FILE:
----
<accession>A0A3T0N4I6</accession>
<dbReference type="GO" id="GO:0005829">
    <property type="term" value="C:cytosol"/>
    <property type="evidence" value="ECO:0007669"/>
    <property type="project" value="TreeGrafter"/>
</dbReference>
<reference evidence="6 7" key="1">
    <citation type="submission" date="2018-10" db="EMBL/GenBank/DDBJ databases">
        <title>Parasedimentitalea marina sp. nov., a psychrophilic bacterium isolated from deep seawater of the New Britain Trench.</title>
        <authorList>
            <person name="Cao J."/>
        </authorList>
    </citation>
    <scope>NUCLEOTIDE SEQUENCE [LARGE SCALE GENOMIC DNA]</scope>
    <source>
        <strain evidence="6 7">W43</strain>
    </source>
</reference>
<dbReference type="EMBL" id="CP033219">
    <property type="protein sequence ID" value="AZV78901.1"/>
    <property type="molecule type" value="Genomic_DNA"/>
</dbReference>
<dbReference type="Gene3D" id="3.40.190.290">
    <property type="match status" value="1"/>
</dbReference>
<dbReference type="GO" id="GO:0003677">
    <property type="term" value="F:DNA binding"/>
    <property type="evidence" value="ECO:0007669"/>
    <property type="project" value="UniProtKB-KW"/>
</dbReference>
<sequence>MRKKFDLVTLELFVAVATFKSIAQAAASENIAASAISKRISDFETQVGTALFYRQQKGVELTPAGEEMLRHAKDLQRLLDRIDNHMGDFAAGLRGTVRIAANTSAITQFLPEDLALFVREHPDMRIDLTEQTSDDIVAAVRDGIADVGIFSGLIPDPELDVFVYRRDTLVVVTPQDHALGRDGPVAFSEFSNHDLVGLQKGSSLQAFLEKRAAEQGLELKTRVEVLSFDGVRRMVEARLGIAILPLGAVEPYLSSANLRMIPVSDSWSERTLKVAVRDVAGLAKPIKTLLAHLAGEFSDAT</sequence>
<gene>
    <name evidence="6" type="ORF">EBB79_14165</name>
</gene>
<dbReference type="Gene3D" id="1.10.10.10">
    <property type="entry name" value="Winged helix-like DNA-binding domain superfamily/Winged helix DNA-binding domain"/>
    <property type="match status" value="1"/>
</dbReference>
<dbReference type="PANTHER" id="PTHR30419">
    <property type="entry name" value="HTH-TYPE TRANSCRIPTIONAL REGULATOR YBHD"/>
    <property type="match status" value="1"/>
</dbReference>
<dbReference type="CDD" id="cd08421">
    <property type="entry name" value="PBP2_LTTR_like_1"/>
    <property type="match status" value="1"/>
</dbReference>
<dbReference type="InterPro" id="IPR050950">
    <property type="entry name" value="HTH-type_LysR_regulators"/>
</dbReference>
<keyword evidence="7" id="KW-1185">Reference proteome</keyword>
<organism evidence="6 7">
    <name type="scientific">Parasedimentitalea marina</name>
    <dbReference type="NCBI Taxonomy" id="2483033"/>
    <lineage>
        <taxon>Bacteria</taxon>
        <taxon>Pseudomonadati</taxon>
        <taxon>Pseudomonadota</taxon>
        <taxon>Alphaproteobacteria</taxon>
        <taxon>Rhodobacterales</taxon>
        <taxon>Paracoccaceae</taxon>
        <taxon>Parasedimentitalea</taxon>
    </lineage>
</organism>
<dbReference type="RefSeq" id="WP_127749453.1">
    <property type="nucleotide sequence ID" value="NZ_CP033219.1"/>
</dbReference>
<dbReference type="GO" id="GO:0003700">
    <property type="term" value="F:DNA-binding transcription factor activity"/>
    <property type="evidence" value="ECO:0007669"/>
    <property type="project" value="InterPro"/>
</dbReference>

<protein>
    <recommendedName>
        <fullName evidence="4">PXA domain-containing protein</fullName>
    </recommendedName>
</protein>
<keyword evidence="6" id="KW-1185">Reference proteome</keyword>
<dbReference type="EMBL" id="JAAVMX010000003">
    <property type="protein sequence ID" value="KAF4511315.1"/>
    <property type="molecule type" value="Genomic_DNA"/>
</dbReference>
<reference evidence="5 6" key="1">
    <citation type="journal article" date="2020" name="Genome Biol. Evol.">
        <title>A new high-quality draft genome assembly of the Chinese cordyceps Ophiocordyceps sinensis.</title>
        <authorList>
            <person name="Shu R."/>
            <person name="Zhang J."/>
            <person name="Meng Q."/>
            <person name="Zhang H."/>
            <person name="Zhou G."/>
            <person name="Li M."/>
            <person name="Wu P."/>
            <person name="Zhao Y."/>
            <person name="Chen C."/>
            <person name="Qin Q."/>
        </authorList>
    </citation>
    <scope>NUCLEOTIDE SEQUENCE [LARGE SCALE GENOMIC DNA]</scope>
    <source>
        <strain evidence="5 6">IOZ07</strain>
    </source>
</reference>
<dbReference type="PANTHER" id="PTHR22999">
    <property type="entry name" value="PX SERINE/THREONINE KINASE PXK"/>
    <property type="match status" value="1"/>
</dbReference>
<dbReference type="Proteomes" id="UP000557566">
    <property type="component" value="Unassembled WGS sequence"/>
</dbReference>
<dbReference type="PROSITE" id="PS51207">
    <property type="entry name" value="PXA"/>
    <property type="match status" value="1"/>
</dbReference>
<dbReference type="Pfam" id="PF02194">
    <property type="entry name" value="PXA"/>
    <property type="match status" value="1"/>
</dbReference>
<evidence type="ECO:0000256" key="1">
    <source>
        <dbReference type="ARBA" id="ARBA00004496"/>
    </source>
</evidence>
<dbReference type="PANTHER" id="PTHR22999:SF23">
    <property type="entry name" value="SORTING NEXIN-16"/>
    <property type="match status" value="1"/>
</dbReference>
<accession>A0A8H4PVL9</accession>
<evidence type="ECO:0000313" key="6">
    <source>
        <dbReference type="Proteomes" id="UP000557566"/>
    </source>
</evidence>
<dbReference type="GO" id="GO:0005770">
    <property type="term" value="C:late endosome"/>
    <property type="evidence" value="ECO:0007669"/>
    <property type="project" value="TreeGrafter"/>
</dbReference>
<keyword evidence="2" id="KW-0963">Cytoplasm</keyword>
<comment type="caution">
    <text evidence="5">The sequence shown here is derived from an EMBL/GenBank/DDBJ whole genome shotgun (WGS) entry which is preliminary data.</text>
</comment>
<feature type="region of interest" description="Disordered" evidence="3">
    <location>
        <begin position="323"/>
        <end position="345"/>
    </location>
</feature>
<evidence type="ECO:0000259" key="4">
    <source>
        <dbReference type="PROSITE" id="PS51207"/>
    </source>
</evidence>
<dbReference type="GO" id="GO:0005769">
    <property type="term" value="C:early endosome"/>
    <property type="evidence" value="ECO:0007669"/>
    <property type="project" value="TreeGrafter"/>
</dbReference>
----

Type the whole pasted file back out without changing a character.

<accession>A0A3T0N4I6</accession>
<dbReference type="GO" id="GO:0005829">
    <property type="term" value="C:cytosol"/>
    <property type="evidence" value="ECO:0007669"/>
    <property type="project" value="TreeGrafter"/>
</dbReference>
<reference evidence="6 7" key="1">
    <citation type="submission" date="2018-10" db="EMBL/GenBank/DDBJ databases">
        <title>Parasedimentitalea marina sp. nov., a psychrophilic bacterium isolated from deep seawater of the New Britain Trench.</title>
        <authorList>
            <person name="Cao J."/>
        </authorList>
    </citation>
    <scope>NUCLEOTIDE SEQUENCE [LARGE SCALE GENOMIC DNA]</scope>
    <source>
        <strain evidence="6 7">W43</strain>
    </source>
</reference>
<dbReference type="EMBL" id="CP033219">
    <property type="protein sequence ID" value="AZV78901.1"/>
    <property type="molecule type" value="Genomic_DNA"/>
</dbReference>
<dbReference type="Gene3D" id="3.40.190.290">
    <property type="match status" value="1"/>
</dbReference>
<dbReference type="GO" id="GO:0003677">
    <property type="term" value="F:DNA binding"/>
    <property type="evidence" value="ECO:0007669"/>
    <property type="project" value="UniProtKB-KW"/>
</dbReference>
<sequence>MRKKFDLVTLELFVAVATFKSIAQAAASENIAASAISKRISDFETQVGTALFYRQQKGVELTPAGEEMLRHAKDLQRLLDRIDNHMGDFAAGLRGTVRIAANTSAITQFLPEDLALFVREHPDMRIDLTEQTSDDIVAAVRDGIADVGIFSGLIPDPELDVFVYRRDTLVVVTPQDHALGRDGPVAFSEFSNHDLVGLQKGSSLQAFLEKRAAEQGLELKTRVEVLSFDGVRRMVEARLGIAILPLGAVEPYLSSANLRMIPVSDSWSERTLKVAVRDVAGLAKPIKTLLAHLAGEFSDAT</sequence>
<gene>
    <name evidence="6" type="ORF">EBB79_14165</name>
</gene>
<dbReference type="Gene3D" id="1.10.10.10">
    <property type="entry name" value="Winged helix-like DNA-binding domain superfamily/Winged helix DNA-binding domain"/>
    <property type="match status" value="1"/>
</dbReference>
<dbReference type="PANTHER" id="PTHR30419">
    <property type="entry name" value="HTH-TYPE TRANSCRIPTIONAL REGULATOR YBHD"/>
    <property type="match status" value="1"/>
</dbReference>
<dbReference type="CDD" id="cd08421">
    <property type="entry name" value="PBP2_LTTR_like_1"/>
    <property type="match status" value="1"/>
</dbReference>
<dbReference type="InterPro" id="IPR050950">
    <property type="entry name" value="HTH-type_LysR_regulators"/>
</dbReference>
<keyword evidence="7" id="KW-1185">Reference proteome</keyword>
<organism evidence="6 7">
    <name type="scientific">Parasedimentitalea marina</name>
    <dbReference type="NCBI Taxonomy" id="2483033"/>
    <lineage>
        <taxon>Bacteria</taxon>
        <taxon>Pseudomonadati</taxon>
        <taxon>Pseudomonadota</taxon>
        <taxon>Alphaproteobacteria</taxon>
        <taxon>Rhodobacterales</taxon>
        <taxon>Paracoccaceae</taxon>
        <taxon>Parasedimentitalea</taxon>
    </lineage>
</organism>
<dbReference type="RefSeq" id="WP_127749453.1">
    <property type="nucleotide sequence ID" value="NZ_CP033219.1"/>
</dbReference>
<dbReference type="GO" id="GO:0003700">
    <property type="term" value="F:DNA-binding transcription factor activity"/>
    <property type="evidence" value="ECO:0007669"/>
    <property type="project" value="InterPro"/>
</dbReference>

<protein>
    <recommendedName>
        <fullName evidence="4">PXA domain-containing protein</fullName>
    </recommendedName>
</protein>
<keyword evidence="6" id="KW-1185">Reference proteome</keyword>
<dbReference type="EMBL" id="JAAVMX010000003">
    <property type="protein sequence ID" value="KAF4511315.1"/>
    <property type="molecule type" value="Genomic_DNA"/>
</dbReference>
<reference evidence="5 6" key="1">
    <citation type="journal article" date="2020" name="Genome Biol. Evol.">
        <title>A new high-quality draft genome assembly of the Chinese cordyceps Ophiocordyceps sinensis.</title>
        <authorList>
            <person name="Shu R."/>
            <person name="Zhang J."/>
            <person name="Meng Q."/>
            <person name="Zhang H."/>
            <person name="Zhou G."/>
            <person name="Li M."/>
            <person name="Wu P."/>
            <person name="Zhao Y."/>
            <person name="Chen C."/>
            <person name="Qin Q."/>
        </authorList>
    </citation>
    <scope>NUCLEOTIDE SEQUENCE [LARGE SCALE GENOMIC DNA]</scope>
    <source>
        <strain evidence="5 6">IOZ07</strain>
    </source>
</reference>
<dbReference type="PANTHER" id="PTHR22999">
    <property type="entry name" value="PX SERINE/THREONINE KINASE PXK"/>
    <property type="match status" value="1"/>
</dbReference>
<dbReference type="Proteomes" id="UP000557566">
    <property type="component" value="Unassembled WGS sequence"/>
</dbReference>
<dbReference type="PROSITE" id="PS51207">
    <property type="entry name" value="PXA"/>
    <property type="match status" value="1"/>
</dbReference>
<dbReference type="Pfam" id="PF02194">
    <property type="entry name" value="PXA"/>
    <property type="match status" value="1"/>
</dbReference>
<evidence type="ECO:0000256" key="1">
    <source>
        <dbReference type="ARBA" id="ARBA00004496"/>
    </source>
</evidence>
<dbReference type="PANTHER" id="PTHR22999:SF23">
    <property type="entry name" value="SORTING NEXIN-16"/>
    <property type="match status" value="1"/>
</dbReference>
<accession>A0A8H4PVL9</accession>
<evidence type="ECO:0000313" key="6">
    <source>
        <dbReference type="Proteomes" id="UP000557566"/>
    </source>
</evidence>
<dbReference type="GO" id="GO:0005770">
    <property type="term" value="C:late endosome"/>
    <property type="evidence" value="ECO:0007669"/>
    <property type="project" value="TreeGrafter"/>
</dbReference>
<keyword evidence="2" id="KW-0963">Cytoplasm</keyword>
<comment type="caution">
    <text evidence="5">The sequence shown here is derived from an EMBL/GenBank/DDBJ whole genome shotgun (WGS) entry which is preliminary data.</text>
</comment>
<feature type="region of interest" description="Disordered" evidence="3">
    <location>
        <begin position="323"/>
        <end position="345"/>
    </location>
</feature>
<evidence type="ECO:0000259" key="4">
    <source>
        <dbReference type="PROSITE" id="PS51207"/>
    </source>
</evidence>
<dbReference type="GO" id="GO:0005769">
    <property type="term" value="C:early endosome"/>
    <property type="evidence" value="ECO:0007669"/>
    <property type="project" value="TreeGrafter"/>
</dbReference>